West Virginia Wesleyan College will undergo a series of upgrades on campus over the next five years, starting with McCuskey Residence Hall, pictured above. / Photo by Monica Zalaznik

McCuskey Residence Hall renovations to kickstart W.Va. Wesleyan’s five-year plan to enhance campus infrastructure

BUCKHANNON – West Virginia Wesleyan College will undergo a series of upgrades on campus over the next five years, starting with McCuskey Residence Hall.

Interim President of the College Dr. James Moore said the top-to-bottom upgrade to McCuskey will take place during the 2022-2023 year, and the hall will be closed during this time.

“We had the opportunity because of a partnership with the Reeves foundation out of New Jersey. They’ve been good to the college for many years and do a two-to-one match, so we met the challenge the Reeves Foundation put forward for us,” Moore said. “That coupled with some of the funds the board [of trustees] has authorized us to invest, we’re going to be able to do a total renovation.”

He said the residence hall has been around for a long time and while Wesleyan’s campus is beautiful, some of the buildings need to meet modern standards. The full upgrade to McCuskey will jump-start a series of other upgrades across campus.

“I have to say the decision to choose that one was made by my predecessor, and I think it was the right one,” Moore said. “It’s a multi-use space; it houses the art department on the bottom floor, and it was upgraded through a Title 3 grant that we got from the federal government, that we had for a number of years.”

“It seemed like a logical choice for us to invest in and since there’s already been improvements to the teaching spaces in the bottom, we should work to bring the rest of the building up to that same level of standard,” he added.

Some of the upgrades will include a new roof and an upgrade to the electrical system.

“That might not sound super flashy, but it’s an older building and the electrical in there isn’t able to meet all of our students’ needs,” Moore said. “They’re coming with more and more things that need to be plugged in — all of us are — so students will feel that improvement, big time.”

This new electrical system will also include new window-heating and cooling units.

“This isn’t your traditional window air conditioner; these are newer units that are both heating and cooling and it helps us too because all buildings have boilers for heat, so we’ll have some redundancy in there with those winter units being heating and cooling.”

This project was funded through the McCuskey Challenge, which was put forth by the Reeves Foundation, which agreed to a two-to-one match or to match every $2 the college raised with $1. They challenged the college to raise $434,815; Wesleyan managed to accumulate $486,824.96 and the foundation submitted about $216,000.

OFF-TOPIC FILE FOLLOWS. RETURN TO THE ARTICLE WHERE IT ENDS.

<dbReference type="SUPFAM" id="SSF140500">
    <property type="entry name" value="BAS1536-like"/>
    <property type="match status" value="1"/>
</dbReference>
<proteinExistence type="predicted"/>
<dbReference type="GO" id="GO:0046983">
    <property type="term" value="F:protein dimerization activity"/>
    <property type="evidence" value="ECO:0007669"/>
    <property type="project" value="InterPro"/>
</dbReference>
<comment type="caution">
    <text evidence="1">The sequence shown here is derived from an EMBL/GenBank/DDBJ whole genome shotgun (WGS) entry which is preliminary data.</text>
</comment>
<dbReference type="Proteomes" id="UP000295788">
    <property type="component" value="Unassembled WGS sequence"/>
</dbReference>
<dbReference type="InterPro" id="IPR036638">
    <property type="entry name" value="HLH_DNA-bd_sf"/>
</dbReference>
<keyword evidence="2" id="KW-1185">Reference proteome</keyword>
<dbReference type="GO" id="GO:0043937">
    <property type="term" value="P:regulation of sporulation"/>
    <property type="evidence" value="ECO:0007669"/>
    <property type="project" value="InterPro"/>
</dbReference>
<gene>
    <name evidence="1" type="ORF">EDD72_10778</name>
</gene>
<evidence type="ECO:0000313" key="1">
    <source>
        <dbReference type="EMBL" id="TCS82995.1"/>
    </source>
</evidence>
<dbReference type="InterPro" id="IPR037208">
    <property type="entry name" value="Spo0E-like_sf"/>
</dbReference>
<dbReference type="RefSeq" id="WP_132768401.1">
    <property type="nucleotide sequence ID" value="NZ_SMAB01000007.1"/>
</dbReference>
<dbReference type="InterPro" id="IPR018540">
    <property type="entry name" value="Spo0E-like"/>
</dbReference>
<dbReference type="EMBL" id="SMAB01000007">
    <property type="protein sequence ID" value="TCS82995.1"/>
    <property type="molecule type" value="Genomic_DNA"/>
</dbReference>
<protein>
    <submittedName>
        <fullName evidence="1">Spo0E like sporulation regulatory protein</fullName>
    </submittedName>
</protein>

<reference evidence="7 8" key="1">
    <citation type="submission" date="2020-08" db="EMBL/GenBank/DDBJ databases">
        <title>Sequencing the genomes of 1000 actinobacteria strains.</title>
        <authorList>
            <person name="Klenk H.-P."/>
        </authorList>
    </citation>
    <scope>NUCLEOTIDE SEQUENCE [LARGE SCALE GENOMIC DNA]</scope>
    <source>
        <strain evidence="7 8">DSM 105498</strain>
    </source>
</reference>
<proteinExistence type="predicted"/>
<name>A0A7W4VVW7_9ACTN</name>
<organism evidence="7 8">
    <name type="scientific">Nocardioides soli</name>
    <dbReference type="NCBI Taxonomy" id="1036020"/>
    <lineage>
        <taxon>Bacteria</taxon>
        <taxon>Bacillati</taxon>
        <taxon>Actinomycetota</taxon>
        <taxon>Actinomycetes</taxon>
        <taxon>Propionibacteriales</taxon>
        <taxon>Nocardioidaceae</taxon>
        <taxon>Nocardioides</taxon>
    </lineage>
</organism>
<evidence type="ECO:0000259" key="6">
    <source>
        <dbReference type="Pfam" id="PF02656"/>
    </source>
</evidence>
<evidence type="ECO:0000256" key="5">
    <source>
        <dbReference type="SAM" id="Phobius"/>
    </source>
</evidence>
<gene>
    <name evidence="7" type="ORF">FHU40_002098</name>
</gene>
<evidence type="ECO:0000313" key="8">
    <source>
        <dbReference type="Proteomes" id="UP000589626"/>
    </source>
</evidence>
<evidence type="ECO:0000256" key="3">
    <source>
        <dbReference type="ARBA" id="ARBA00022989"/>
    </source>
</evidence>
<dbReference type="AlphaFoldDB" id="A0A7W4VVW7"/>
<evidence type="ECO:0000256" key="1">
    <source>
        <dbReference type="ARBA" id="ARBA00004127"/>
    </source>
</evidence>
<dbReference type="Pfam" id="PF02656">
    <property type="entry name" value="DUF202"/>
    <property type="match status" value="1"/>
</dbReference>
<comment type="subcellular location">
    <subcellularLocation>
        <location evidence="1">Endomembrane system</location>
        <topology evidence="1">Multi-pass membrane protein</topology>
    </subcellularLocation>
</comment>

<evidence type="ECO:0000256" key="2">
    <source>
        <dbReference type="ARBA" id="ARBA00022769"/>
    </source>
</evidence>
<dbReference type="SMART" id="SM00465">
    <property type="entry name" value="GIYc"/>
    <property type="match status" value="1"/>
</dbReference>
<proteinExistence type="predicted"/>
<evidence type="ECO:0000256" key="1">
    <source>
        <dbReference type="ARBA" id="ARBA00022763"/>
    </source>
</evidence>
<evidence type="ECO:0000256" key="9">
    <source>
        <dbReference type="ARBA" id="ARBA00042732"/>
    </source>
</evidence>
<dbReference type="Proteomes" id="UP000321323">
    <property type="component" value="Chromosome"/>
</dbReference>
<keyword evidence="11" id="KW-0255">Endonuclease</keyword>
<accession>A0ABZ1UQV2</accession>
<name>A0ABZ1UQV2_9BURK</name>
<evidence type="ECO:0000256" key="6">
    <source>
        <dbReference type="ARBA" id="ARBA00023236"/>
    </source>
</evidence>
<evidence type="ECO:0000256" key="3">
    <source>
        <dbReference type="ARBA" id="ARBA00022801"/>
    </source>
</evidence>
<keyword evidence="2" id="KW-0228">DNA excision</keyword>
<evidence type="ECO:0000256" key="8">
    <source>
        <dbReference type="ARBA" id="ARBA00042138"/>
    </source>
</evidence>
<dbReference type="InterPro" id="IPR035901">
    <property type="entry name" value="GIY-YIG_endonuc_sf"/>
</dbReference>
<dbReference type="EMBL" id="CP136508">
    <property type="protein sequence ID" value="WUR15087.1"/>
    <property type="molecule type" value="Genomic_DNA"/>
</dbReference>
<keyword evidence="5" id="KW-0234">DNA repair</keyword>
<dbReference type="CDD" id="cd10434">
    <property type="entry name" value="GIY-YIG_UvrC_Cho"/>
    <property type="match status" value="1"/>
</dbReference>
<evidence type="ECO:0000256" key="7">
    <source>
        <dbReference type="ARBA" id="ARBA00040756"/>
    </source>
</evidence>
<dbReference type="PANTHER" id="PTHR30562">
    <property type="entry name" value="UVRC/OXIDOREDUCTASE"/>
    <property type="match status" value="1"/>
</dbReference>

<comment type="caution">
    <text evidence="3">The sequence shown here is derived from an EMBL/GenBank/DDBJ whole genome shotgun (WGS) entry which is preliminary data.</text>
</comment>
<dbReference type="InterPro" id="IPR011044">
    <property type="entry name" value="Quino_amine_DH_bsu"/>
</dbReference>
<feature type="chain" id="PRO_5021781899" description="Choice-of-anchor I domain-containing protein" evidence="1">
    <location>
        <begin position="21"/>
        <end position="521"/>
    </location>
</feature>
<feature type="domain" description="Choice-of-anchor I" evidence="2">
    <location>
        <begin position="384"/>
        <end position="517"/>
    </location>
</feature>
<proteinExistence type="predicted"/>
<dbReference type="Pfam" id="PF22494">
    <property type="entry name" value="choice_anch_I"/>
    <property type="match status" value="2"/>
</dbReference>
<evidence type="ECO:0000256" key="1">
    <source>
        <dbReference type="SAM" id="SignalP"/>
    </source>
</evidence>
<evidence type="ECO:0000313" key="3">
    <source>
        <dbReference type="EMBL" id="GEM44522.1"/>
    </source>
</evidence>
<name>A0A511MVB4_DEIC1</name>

“We really saw an outpouring of support from donors, most of whom are alumni,” Moore said. “There were quite a few first-time donors, but it was also really great to see people that hadn’t given to the college in a while, but they were inspired by this challenge and gave to the college, so we’re really grateful to everybody that supported it.”

“We’re especially grateful to those donors who hadn’t given in a while, that felt compelled to do so again after a year more, so the challenge that we had with the Reeves Foundation was not only great from the standpoint of helping to have an impact on the residence hall but helping us to just re-engage with some donors,” he continued.

The college is taking bids for the project now, and a timeline for upgrades to other facilities will come later.

“Those are going to happen over the course of a number of years, some of them are also related to residence halls, but we also are going to be upgrading a lot of cosmetic things on campus to improve the beauty aesthetically outside,” Moore said. “There are some structural issues in some of the older buildings that we’re going to have to tackle, and we have been hearing from students over the last year to make sure we’re improving areas where they feel that improvements are needed.”

“Students want more flexible spaces, they want 24-hour study spaces, they want what is called in higher education ‘third spaces’ that they can utilize for various needs, so we’re going to be taking a big swing at those kinds of things this year and beyond.”

The only facility that will shut down in its entirety in the 2022-2023 year will be McCuskey Hall.

“A lot of the repairs that we’re going to be doing can be worked around right students being here, so this is just the first step, and I want to make sure people understand that we’re excited to take this first step, but we have a plan over the next five years to really, really improve not only the aesthetic beauty of the campus but also to deal with some structural issues that we’ve wanted to address here for a little bit of time,” Moore said.

Moore said the Board of Trustees gave him a two-year period to serve as interim president.

“I have complete trust in whatever they decide to do, I think everybody around here has been very patient during this time of transition,” Moore said. “I’ve been here for 15 years and this is my home, so for me, it’s been really inspiring and humbling to move into this leadership role and I’ve just felt nothing but supported by people here on campus, and by the Board of Trustees, so it’s been a really a rewarding challenge.”

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